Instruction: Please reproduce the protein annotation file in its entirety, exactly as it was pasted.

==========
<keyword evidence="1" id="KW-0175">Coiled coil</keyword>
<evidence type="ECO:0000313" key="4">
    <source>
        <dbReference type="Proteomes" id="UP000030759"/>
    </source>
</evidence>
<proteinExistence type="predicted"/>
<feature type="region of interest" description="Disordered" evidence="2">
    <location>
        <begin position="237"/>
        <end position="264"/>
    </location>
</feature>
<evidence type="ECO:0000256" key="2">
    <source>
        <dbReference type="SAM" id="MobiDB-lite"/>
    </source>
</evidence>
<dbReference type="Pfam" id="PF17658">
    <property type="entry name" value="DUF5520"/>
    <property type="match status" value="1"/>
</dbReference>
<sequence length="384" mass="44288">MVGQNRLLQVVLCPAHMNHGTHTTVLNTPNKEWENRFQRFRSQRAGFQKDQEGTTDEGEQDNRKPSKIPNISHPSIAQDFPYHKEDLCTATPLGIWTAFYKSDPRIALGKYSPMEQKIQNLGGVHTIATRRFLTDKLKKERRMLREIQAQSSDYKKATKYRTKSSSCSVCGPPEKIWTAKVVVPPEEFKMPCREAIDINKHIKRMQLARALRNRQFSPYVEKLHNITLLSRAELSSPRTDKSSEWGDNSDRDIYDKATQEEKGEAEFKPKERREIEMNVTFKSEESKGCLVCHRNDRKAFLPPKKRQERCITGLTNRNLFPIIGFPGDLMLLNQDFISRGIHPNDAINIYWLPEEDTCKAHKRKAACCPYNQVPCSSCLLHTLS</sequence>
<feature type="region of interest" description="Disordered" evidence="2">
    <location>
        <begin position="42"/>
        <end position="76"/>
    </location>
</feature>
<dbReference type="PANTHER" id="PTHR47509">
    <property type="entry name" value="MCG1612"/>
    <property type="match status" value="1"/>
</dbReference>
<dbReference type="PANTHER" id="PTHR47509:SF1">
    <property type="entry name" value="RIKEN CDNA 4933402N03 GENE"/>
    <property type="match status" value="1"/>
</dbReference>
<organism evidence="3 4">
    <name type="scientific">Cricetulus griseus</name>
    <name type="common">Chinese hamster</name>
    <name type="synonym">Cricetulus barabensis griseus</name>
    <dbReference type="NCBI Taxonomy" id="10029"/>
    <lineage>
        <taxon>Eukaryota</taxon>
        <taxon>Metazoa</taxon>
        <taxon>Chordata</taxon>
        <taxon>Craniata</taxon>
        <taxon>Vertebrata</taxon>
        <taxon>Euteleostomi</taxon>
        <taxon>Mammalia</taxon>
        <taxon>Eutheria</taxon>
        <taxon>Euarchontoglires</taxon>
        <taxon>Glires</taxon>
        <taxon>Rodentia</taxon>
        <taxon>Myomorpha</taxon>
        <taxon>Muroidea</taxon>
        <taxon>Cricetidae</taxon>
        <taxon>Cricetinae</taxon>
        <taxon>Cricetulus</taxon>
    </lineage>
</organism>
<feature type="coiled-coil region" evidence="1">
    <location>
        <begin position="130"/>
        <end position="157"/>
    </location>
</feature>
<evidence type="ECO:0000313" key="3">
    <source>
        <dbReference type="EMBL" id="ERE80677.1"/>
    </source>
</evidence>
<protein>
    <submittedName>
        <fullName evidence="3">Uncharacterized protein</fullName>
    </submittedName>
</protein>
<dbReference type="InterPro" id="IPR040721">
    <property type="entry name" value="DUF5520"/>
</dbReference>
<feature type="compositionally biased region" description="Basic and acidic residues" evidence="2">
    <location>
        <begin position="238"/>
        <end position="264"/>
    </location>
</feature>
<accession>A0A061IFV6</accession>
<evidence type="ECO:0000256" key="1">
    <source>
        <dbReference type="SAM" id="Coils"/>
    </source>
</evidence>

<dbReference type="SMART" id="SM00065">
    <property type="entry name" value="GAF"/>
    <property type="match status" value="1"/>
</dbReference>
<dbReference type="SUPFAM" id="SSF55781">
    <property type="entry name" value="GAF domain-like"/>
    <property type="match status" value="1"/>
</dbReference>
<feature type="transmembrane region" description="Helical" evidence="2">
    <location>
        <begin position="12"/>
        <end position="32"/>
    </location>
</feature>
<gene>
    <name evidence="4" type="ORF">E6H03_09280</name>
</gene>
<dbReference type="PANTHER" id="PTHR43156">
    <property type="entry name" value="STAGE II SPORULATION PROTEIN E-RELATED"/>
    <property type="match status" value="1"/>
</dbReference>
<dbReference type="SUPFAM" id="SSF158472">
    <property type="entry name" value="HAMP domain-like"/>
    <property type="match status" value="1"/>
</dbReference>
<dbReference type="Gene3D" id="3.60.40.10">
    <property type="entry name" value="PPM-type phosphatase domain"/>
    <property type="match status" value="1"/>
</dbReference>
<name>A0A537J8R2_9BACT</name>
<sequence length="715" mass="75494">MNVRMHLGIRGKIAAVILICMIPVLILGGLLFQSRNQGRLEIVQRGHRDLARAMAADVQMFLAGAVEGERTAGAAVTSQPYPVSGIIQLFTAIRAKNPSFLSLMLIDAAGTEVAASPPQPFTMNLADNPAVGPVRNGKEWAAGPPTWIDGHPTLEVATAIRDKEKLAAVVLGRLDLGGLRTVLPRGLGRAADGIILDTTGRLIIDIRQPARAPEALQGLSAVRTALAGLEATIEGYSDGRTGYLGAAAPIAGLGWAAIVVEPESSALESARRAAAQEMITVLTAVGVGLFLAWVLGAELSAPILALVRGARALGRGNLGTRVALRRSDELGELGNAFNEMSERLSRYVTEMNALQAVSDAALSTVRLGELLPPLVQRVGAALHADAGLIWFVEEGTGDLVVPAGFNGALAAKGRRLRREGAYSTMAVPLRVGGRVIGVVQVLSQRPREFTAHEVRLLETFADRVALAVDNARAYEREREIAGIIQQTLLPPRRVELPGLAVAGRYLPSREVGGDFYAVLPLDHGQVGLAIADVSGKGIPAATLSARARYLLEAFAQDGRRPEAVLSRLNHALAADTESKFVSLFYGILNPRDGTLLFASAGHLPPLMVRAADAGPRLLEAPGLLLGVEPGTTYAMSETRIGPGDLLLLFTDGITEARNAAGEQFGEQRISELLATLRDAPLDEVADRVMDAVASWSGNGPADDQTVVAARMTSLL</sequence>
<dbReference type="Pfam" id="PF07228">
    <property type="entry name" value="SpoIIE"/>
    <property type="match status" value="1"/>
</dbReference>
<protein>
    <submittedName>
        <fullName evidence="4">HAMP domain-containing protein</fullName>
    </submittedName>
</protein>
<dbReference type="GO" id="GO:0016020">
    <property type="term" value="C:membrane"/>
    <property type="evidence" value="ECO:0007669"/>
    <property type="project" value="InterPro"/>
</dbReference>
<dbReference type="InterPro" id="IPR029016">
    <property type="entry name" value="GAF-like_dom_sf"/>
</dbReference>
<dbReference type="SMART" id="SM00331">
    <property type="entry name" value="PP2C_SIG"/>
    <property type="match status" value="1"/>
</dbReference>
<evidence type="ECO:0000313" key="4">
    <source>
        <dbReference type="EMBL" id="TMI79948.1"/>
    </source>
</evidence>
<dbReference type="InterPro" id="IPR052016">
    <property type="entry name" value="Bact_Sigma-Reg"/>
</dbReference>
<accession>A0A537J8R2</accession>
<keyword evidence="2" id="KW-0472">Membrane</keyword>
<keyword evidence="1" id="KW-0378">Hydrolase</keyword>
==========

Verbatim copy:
<keyword evidence="1" id="KW-0175">Coiled coil</keyword>
<evidence type="ECO:0000313" key="4">
    <source>
        <dbReference type="Proteomes" id="UP000030759"/>
    </source>
</evidence>
<proteinExistence type="predicted"/>
<feature type="region of interest" description="Disordered" evidence="2">
    <location>
        <begin position="237"/>
        <end position="264"/>
    </location>
</feature>
<evidence type="ECO:0000256" key="2">
    <source>
        <dbReference type="SAM" id="MobiDB-lite"/>
    </source>
</evidence>
<dbReference type="Pfam" id="PF17658">
    <property type="entry name" value="DUF5520"/>
    <property type="match status" value="1"/>
</dbReference>
<sequence length="384" mass="44288">MVGQNRLLQVVLCPAHMNHGTHTTVLNTPNKEWENRFQRFRSQRAGFQKDQEGTTDEGEQDNRKPSKIPNISHPSIAQDFPYHKEDLCTATPLGIWTAFYKSDPRIALGKYSPMEQKIQNLGGVHTIATRRFLTDKLKKERRMLREIQAQSSDYKKATKYRTKSSSCSVCGPPEKIWTAKVVVPPEEFKMPCREAIDINKHIKRMQLARALRNRQFSPYVEKLHNITLLSRAELSSPRTDKSSEWGDNSDRDIYDKATQEEKGEAEFKPKERREIEMNVTFKSEESKGCLVCHRNDRKAFLPPKKRQERCITGLTNRNLFPIIGFPGDLMLLNQDFISRGIHPNDAINIYWLPEEDTCKAHKRKAACCPYNQVPCSSCLLHTLS</sequence>
<feature type="region of interest" description="Disordered" evidence="2">
    <location>
        <begin position="42"/>
        <end position="76"/>
    </location>
</feature>
<dbReference type="PANTHER" id="PTHR47509">
    <property type="entry name" value="MCG1612"/>
    <property type="match status" value="1"/>
</dbReference>
<dbReference type="PANTHER" id="PTHR47509:SF1">
    <property type="entry name" value="RIKEN CDNA 4933402N03 GENE"/>
    <property type="match status" value="1"/>
</dbReference>
<organism evidence="3 4">
    <name type="scientific">Cricetulus griseus</name>
    <name type="common">Chinese hamster</name>
    <name type="synonym">Cricetulus barabensis griseus</name>
    <dbReference type="NCBI Taxonomy" id="10029"/>
    <lineage>
        <taxon>Eukaryota</taxon>
        <taxon>Metazoa</taxon>
        <taxon>Chordata</taxon>
        <taxon>Craniata</taxon>
        <taxon>Vertebrata</taxon>
        <taxon>Euteleostomi</taxon>
        <taxon>Mammalia</taxon>
        <taxon>Eutheria</taxon>
        <taxon>Euarchontoglires</taxon>
        <taxon>Glires</taxon>
        <taxon>Rodentia</taxon>
        <taxon>Myomorpha</taxon>
        <taxon>Muroidea</taxon>
        <taxon>Cricetidae</taxon>
        <taxon>Cricetinae</taxon>
        <taxon>Cricetulus</taxon>
    </lineage>
</organism>
<feature type="coiled-coil region" evidence="1">
    <location>
        <begin position="130"/>
        <end position="157"/>
    </location>
</feature>
<evidence type="ECO:0000313" key="3">
    <source>
        <dbReference type="EMBL" id="ERE80677.1"/>
    </source>
</evidence>
<protein>
    <submittedName>
        <fullName evidence="3">Uncharacterized protein</fullName>
    </submittedName>
</protein>
<dbReference type="InterPro" id="IPR040721">
    <property type="entry name" value="DUF5520"/>
</dbReference>
<feature type="compositionally biased region" description="Basic and acidic residues" evidence="2">
    <location>
        <begin position="238"/>
        <end position="264"/>
    </location>
</feature>
<accession>A0A061IFV6</accession>
<evidence type="ECO:0000256" key="1">
    <source>
        <dbReference type="SAM" id="Coils"/>
    </source>
</evidence>

<dbReference type="SMART" id="SM00065">
    <property type="entry name" value="GAF"/>
    <property type="match status" value="1"/>
</dbReference>
<dbReference type="SUPFAM" id="SSF55781">
    <property type="entry name" value="GAF domain-like"/>
    <property type="match status" value="1"/>
</dbReference>
<feature type="transmembrane region" description="Helical" evidence="2">
    <location>
        <begin position="12"/>
        <end position="32"/>
    </location>
</feature>
<gene>
    <name evidence="4" type="ORF">E6H03_09280</name>
</gene>
<dbReference type="PANTHER" id="PTHR43156">
    <property type="entry name" value="STAGE II SPORULATION PROTEIN E-RELATED"/>
    <property type="match status" value="1"/>
</dbReference>
<dbReference type="SUPFAM" id="SSF158472">
    <property type="entry name" value="HAMP domain-like"/>
    <property type="match status" value="1"/>
</dbReference>
<dbReference type="Gene3D" id="3.60.40.10">
    <property type="entry name" value="PPM-type phosphatase domain"/>
    <property type="match status" value="1"/>
</dbReference>
<name>A0A537J8R2_9BACT</name>
<sequence length="715" mass="75494">MNVRMHLGIRGKIAAVILICMIPVLILGGLLFQSRNQGRLEIVQRGHRDLARAMAADVQMFLAGAVEGERTAGAAVTSQPYPVSGIIQLFTAIRAKNPSFLSLMLIDAAGTEVAASPPQPFTMNLADNPAVGPVRNGKEWAAGPPTWIDGHPTLEVATAIRDKEKLAAVVLGRLDLGGLRTVLPRGLGRAADGIILDTTGRLIIDIRQPARAPEALQGLSAVRTALAGLEATIEGYSDGRTGYLGAAAPIAGLGWAAIVVEPESSALESARRAAAQEMITVLTAVGVGLFLAWVLGAELSAPILALVRGARALGRGNLGTRVALRRSDELGELGNAFNEMSERLSRYVTEMNALQAVSDAALSTVRLGELLPPLVQRVGAALHADAGLIWFVEEGTGDLVVPAGFNGALAAKGRRLRREGAYSTMAVPLRVGGRVIGVVQVLSQRPREFTAHEVRLLETFADRVALAVDNARAYEREREIAGIIQQTLLPPRRVELPGLAVAGRYLPSREVGGDFYAVLPLDHGQVGLAIADVSGKGIPAATLSARARYLLEAFAQDGRRPEAVLSRLNHALAADTESKFVSLFYGILNPRDGTLLFASAGHLPPLMVRAADAGPRLLEAPGLLLGVEPGTTYAMSETRIGPGDLLLLFTDGITEARNAAGEQFGEQRISELLATLRDAPLDEVADRVMDAVASWSGNGPADDQTVVAARMTSLL</sequence>
<dbReference type="Pfam" id="PF07228">
    <property type="entry name" value="SpoIIE"/>
    <property type="match status" value="1"/>
</dbReference>
<protein>
    <submittedName>
        <fullName evidence="4">HAMP domain-containing protein</fullName>
    </submittedName>
</protein>
<dbReference type="GO" id="GO:0016020">
    <property type="term" value="C:membrane"/>
    <property type="evidence" value="ECO:0007669"/>
    <property type="project" value="InterPro"/>
</dbReference>
<dbReference type="InterPro" id="IPR029016">
    <property type="entry name" value="GAF-like_dom_sf"/>
</dbReference>
<dbReference type="SMART" id="SM00331">
    <property type="entry name" value="PP2C_SIG"/>
    <property type="match status" value="1"/>
</dbReference>
<evidence type="ECO:0000313" key="4">
    <source>
        <dbReference type="EMBL" id="TMI79948.1"/>
    </source>
</evidence>
<dbReference type="InterPro" id="IPR052016">
    <property type="entry name" value="Bact_Sigma-Reg"/>
</dbReference>
<accession>A0A537J8R2</accession>
<keyword evidence="2" id="KW-0472">Membrane</keyword>
<keyword evidence="1" id="KW-0378">Hydrolase</keyword>